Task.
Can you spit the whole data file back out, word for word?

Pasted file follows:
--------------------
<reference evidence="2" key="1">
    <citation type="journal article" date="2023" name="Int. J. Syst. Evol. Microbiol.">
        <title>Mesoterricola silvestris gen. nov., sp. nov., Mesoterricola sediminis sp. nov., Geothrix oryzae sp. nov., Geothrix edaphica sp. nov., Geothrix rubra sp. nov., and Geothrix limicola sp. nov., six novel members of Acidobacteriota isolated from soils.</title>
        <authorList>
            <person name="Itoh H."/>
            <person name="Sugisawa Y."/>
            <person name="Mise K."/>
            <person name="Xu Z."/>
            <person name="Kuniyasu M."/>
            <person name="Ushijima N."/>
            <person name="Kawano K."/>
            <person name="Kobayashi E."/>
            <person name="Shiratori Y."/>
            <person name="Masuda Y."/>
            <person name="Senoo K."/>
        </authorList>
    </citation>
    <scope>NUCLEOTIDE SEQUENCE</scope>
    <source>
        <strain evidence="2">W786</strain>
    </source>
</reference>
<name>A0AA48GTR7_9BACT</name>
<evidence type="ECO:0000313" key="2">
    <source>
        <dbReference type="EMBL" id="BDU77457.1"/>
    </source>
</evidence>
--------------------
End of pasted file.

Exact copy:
<reference evidence="2" key="1">
    <citation type="journal article" date="2023" name="Int. J. Syst. Evol. Microbiol.">
        <title>Mesoterricola silvestris gen. nov., sp. nov., Mesoterricola sediminis sp. nov., Geothrix oryzae sp. nov., Geothrix edaphica sp. nov., Geothrix rubra sp. nov., and Geothrix limicola sp. nov., six novel members of Acidobacteriota isolated from soils.</title>
        <authorList>
            <person name="Itoh H."/>
            <person name="Sugisawa Y."/>
            <person name="Mise K."/>
            <person name="Xu Z."/>
            <person name="Kuniyasu M."/>
            <person name="Ushijima N."/>
            <person name="Kawano K."/>
            <person name="Kobayashi E."/>
            <person name="Shiratori Y."/>
            <person name="Masuda Y."/>
            <person name="Senoo K."/>
        </authorList>
    </citation>
    <scope>NUCLEOTIDE SEQUENCE</scope>
    <source>
        <strain evidence="2">W786</strain>
    </source>
</reference>
<name>A0AA48GTR7_9BACT</name>
<evidence type="ECO:0000313" key="2">
    <source>
        <dbReference type="EMBL" id="BDU77457.1"/>
    </source>
</evidence>